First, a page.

Presidential comments on VAT may cost Kenya’s airlines dearly


(Posted 28th March 2014)

In his first ever State of the Nation address to the joint session of Parliament did Kenya’s president Uhuru Kenyatta shut the door in the faces of those seeking changes in the present VAT bill, which the national assembly is in the process of amending to correct anomalies and reverse some of the worst impacts on the cost of daily necessities, often putting them beyond affordability for the poor.

Since the finance bill was passed in its present state last year, have various sectors made urgent representations, among them tourism to have the VAT charges on tourism services and in particular transport reversed, as the cost increases, combined with the negative perception abroad about stability and security in the country, has led to a steep decline in visitors to the Kenya coast and the country overall.

The aviation sector too has issues with the inclusion of spare parts for aircraft in the VAT bill, as it raised the maintenance cost by 16 percent, pushing up cost and subsequently airfares. National airline Kenya Airways was quite outspoken this week when lobbying members of the various house committees and the nation was shocked to learn that not only did Kenya Airways already cough up a billion Kenya Shillings for spare part VAT but that a further 400 million will become due on the 04th of April when the airline’s first B787-8 Dreamliner arrives, bringing with it a spare engine to be stored at KQ’s maintenance base in Embakasi to reduce downtime in case an engine needs changing. At the same time is Kenya Airways apparently owed hundreds of millions of Kenya Shillings by the Kenya Revenue Authority in tax refunds, slapping the national airline with a double whammy. ‘Our government fails to see the impact of such measures and the president is short sighted and badly advised if he now says there will be no change in the VAT bill. Does that mean if parliament adopts changes he will veto the bill and not sign it? Does he understand that these are cost increases for KQ which other airlines we compete with do not carry? Ethiopian for instance, or the likes of Emirates or Qatar Airways. Their tickets to India and China can be cheaper than those of Kenya Airways when they compete for passengers. Why would our fellow Africans want to fly Kenya Airways through Nairobi when it is cheaper to fly via Addis or Doha or Dubai? All we hear is words, hot air really, because reality on the ground is different and the downturn in tourism I lay squarely on the door of government. They failed the sector, they failed Kenyans and if they do not reverse VAT on aircraft spares, they will fail Kenya Airways also, a company in which they hold nearly 30 percent shares. What sense does that make I ask you’ commented a regular aviation source from Nairobi when discussing the content of the presidential address vis a vis tax measures.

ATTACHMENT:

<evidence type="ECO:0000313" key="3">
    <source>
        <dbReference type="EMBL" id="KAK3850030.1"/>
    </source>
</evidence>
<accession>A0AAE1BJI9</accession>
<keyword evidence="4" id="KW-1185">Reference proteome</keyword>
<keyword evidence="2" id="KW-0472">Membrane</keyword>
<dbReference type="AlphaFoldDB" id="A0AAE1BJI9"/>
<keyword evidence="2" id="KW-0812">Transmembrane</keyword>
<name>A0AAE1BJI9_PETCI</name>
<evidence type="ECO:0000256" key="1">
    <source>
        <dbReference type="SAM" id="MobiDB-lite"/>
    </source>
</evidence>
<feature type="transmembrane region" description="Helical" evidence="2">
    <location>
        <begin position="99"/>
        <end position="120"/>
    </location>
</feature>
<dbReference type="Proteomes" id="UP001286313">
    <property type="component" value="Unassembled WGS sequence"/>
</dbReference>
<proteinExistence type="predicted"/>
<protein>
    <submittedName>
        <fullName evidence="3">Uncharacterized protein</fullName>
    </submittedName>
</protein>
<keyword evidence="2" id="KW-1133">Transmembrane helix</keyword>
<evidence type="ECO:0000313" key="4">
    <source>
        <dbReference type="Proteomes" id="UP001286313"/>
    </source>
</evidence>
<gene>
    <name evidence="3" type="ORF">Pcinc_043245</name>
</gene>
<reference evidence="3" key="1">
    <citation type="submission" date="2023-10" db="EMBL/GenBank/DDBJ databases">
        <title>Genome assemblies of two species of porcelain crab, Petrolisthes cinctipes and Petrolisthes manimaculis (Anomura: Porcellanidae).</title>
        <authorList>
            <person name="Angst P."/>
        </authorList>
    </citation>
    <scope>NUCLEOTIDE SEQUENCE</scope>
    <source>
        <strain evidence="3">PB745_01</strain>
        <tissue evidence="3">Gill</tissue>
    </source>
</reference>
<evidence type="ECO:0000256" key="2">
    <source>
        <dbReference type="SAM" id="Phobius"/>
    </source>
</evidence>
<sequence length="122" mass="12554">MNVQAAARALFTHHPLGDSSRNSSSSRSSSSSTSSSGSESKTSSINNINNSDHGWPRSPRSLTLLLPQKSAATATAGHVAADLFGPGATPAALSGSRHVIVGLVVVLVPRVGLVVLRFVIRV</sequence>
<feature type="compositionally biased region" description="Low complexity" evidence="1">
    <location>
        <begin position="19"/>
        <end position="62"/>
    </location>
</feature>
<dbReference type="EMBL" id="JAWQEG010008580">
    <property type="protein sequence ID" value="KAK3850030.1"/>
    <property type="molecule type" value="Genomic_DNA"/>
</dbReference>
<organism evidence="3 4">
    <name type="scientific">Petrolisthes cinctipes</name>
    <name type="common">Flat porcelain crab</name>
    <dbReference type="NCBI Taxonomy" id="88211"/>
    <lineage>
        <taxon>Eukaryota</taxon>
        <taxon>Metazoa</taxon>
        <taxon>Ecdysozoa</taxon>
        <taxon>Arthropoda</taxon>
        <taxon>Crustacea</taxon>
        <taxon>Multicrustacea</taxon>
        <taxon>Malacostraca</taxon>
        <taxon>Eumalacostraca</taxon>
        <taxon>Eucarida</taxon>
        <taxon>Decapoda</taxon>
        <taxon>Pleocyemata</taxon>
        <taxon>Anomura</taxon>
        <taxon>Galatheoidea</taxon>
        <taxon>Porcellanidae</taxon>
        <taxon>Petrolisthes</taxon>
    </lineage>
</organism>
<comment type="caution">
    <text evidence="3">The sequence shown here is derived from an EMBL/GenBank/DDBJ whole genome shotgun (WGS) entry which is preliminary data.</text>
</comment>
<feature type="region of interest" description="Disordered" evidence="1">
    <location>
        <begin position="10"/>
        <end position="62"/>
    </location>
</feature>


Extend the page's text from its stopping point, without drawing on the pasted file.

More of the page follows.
Notably did President Kenyatta mention the infrastructure development at the country’s main airport, Jomo Kenyatta International, named after his late father who was Kenya’s founder president. Project Greenfield is aiming to add a second runway to the complex in addition to a new mega terminal which will provide a huge capacity boost to the airport and which features high in Kenya Airways’ own strategic forecast under ‘Plan Mawingo’, which intends to triple the fleet by 2022 and nearly double the destinations to 115. ‘If we have to absorb such absurd charges like VAT on aircraft spares for aircraft used on international routes, while KQ’s competitors do not suffer such added tax burdens, it may throw a spanner in the work of expanding fleet, destinations and grow passenger numbers for Kenya Airways. Higher cost means either less profits if we have to match ticket prices of our main competitors or else our fares are higher and passengers will migrate to airlines which offer better deals. Either way we lose out, so contrary to what the president suggests of a win win situation it is a lose lose and lose some more situation for the aviation sector in Kenya’ the source then added in a parting shot.

One other source however insisted that parliament will have the ultimate say over what elements of VAT they will removed in the amendment bill which will then go to the president for his assent, and should he refuse to sign it the bill may come back to the house where it can again be passed, as parliament continues to stake out greater powers versus the executive whose powers under the new constitution are now severely curtailed, compared to the past imperial style presidencies of pre constitution change Kenya.

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